As shown in the perspective view of FIG. 24, to install the latch 10 of the present invention in a suitably sized generally rectangular opening 248 in a door panel 250, one of the slide bolts 110, 150 is fully retracted while the other remains in the extended position, the side of the latch 10 with the extended is inserted into the opening 248, and latch 10 is then rotated or "rocked" downward onto the panel 250 (not shown) until flush and the previously retracted slide bolt is permitted to return to the extended configuration. The slam latch 10 is provided with a pair of mounting clips 230, best seen in FIG. 21, each mounting clip 230 including a bottom 232 and an upstanding two sided wall 234, the bottom 232 including an aperture 236 sized to receive a self-tapping screw. As shown in FIGS. 1, 4, and 10, the latch body 20 is adapted to receive the mounting clips 230 at opposite corners of the latch body 20, with screw-receiving apertures (not shown) being formed in the bottom of the latch body 20 proximate opposite corners thereof. After the latch 10 is positioned in the panel opening 248, the mounting clips 230 are affixed to the latch body 20 using self-tapping screws (FIGS. 1, 3, 4, and 23), such that the walls 234 of the mounting clips 230 abut against the underside of the panel door 250, the door panel being securely gripped between the mounting clips 230 and the underside of the flange 44 of the latch body 20. The mounting clips 230 are preferably formed from a stiff plastic material, such as glass-reinforced nylon.

To operate the latch 10, the operator first unlocks the lock cylinder 200, and then simply places a finger on the depression 90 in the handle 70 and pushes. The other end of the handle 70 swings upward, and the end can be grasped to permit the operator to swing the handle 70 further upward and outward. In so doing, the operator retracts the slide bars 110, 150 and also incidentally swings the door panel 250 open. When the door panel is slammed closed, contact with the edge of the frame caused one of the slide bars 110, 150 to retract, permitting the door panel 250 to fully close, whereupon the same slide bar springs outward, and under the frame 252, thereby latching the door panel 250 to the frame 252.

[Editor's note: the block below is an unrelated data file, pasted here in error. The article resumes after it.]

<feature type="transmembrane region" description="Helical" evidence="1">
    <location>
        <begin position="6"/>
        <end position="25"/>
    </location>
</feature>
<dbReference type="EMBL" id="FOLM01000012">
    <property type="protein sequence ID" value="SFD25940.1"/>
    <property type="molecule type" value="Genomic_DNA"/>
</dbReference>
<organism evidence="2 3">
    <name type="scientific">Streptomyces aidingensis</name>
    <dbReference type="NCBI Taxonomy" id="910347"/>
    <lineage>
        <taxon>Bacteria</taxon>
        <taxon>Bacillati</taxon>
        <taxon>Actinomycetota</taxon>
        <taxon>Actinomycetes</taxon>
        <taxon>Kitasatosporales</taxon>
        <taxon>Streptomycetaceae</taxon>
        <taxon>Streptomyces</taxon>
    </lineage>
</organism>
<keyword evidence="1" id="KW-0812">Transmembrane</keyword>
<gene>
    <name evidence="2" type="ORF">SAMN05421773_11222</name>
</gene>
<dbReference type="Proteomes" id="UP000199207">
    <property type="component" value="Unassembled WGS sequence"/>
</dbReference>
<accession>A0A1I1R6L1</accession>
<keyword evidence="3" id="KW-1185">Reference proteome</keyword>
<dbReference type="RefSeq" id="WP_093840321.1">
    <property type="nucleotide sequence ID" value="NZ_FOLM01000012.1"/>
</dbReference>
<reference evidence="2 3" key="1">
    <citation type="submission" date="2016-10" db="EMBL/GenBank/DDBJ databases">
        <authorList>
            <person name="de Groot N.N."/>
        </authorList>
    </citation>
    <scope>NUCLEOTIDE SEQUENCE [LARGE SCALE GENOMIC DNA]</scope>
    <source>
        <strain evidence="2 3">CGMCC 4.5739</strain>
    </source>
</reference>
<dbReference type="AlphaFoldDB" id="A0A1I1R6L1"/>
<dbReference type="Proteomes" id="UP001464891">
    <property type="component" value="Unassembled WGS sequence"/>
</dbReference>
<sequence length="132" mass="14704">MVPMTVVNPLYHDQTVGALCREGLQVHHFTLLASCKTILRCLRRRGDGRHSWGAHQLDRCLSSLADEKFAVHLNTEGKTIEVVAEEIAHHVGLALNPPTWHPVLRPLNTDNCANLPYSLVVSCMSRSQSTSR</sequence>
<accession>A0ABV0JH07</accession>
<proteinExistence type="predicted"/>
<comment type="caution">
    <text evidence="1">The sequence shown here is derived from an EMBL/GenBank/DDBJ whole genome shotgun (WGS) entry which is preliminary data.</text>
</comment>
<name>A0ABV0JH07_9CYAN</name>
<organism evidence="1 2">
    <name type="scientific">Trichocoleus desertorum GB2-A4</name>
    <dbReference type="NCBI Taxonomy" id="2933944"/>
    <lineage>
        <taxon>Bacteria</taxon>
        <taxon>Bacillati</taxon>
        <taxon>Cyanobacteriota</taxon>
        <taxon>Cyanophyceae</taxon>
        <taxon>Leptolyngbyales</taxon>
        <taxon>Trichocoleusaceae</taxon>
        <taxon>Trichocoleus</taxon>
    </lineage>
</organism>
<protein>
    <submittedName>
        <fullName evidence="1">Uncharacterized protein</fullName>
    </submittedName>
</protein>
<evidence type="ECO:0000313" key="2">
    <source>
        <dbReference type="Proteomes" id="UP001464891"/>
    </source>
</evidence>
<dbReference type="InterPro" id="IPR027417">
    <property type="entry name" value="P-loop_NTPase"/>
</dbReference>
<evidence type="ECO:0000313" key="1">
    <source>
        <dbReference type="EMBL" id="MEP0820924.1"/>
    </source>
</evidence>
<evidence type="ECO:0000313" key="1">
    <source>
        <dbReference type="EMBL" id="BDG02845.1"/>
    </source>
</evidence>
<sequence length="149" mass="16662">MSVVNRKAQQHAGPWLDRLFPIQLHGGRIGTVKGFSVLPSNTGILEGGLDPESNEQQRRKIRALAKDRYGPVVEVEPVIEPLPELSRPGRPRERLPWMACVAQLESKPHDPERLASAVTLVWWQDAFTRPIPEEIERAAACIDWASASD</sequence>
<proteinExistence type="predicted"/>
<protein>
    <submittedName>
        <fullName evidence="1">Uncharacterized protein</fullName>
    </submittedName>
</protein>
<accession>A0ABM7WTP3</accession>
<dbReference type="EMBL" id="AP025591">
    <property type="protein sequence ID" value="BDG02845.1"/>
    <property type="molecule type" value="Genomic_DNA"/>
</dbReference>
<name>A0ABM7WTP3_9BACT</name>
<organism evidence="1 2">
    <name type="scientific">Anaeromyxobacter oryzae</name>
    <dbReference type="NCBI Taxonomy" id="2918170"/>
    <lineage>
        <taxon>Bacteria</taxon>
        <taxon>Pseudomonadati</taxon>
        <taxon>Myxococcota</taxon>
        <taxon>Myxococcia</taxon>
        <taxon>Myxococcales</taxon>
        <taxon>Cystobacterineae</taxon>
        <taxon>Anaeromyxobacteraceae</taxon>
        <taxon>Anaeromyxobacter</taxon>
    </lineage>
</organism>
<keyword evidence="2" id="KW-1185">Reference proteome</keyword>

Various other modifications can be made in the details of the various embodiments of the apparatus of the present invention, all within the scope and spirit of the invention and defined by the appended claims.

Patent Citations
Cited PatentFiling datePublication dateApplicantTitle
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Non-Patent Citations
Reference
1 *Southco Inc., Catalog 45 NA excerpt, p. G 32, Flush, Keylocking Slam latch .
2Southco Inc., Catalog 45 NA excerpt, p. G-32, "Flush, Keylocking Slam-latch".
Referenced by
Citing PatentFiling datePublication dateApplicantTitle
US6553796May 17, 2001Apr 29, 2003Compx International Inc.Electrical panel lock with locking plug head
US6651467Oct 11, 2000Nov 25, 2003The Eastern CompanyT-handle operable rotary latch and lock
US6719332 *Dec 3, 2001Apr 13, 2004Southco, Inc.Load floor latch
US6729701Jun 29, 2001May 4, 2004Justrite Manufacturing Company LlcSafety cabinet
US7075791Jul 29, 2004Jul 11, 2006Dell Products L.P.Method and apparatus for securing and releasing a chassis component
US7083205Sep 17, 2003Aug 1, 2006Southco, Inc.Double-acting load floor slam latch
US7146831 *Nov 19, 2004Dec 12, 2006Southco, Inc.Slide latch
US7399009Aug 18, 2004Jul 15, 2008Southco, Inc.Load floor latch
US7441428 *Feb 6, 2007Oct 28, 2008Door & Window Hardware Co.Latch locking apparatus for a frameless glass door
US7823937 *Mar 15, 2007Nov 2, 2010Southco, Inc.Rotary pawl glove box latch
US8733139 *Nov 30, 2011May 27, 2014Trimark CorporationVehicle door handle hardware assembly
US20100308624 *May 24, 2010Dec 9, 2010Juga Douglas LRotary lock providing positive latching indicia
US20130133384 *Nov 30, 2011May 30, 2013Trimark CorporationVehicle door handle hardware assembly
Classifications
U.S. Classification70/208, 292/DIG.31, 70/210, 292/170
International ClassificationB60R25/00, E05C1/14, E05B5/02, E05B5/00, E05C1/10, E05B63/04, E05B13/00, E05B63/14
Cooperative ClassificationY10S292/31, E05B63/04, E05B63/14, E05B13/002, E05B5/00, E05C1/145, E05C1/10
European ClassificationE05C1/10, E05C1/14B, E05B5/00, E05B13/00C, E05B63/14
Legal Events
DateCodeEventDescription
Apr 8, 2008FPExpired due to failure to pay maintenance fee
Effective date: 20080215
Feb 15, 2008LAPSLapse for failure to pay maintenance fees
Aug 27, 2007REMIMaintenance fee reminder mailed
Sep 3, 2003SULPSurcharge for late payment
Sep 3, 2003FPAYFee payment
Year of fee payment: 4
Sep 3, 2003REMIMaintenance fee reminder mailed
Jun 9, 1998ASAssignment
Owner name: SOUTHCO, INC., PENNSYLVANIA
Free format text: ASSIGNMENT OF ASSIGNORS INTEREST;ASSIGNORS:VICKERS, JAMES H.;KOVEAL, STEFAN M.;REEL/FRAME:009236/0634
Effective date: 19980608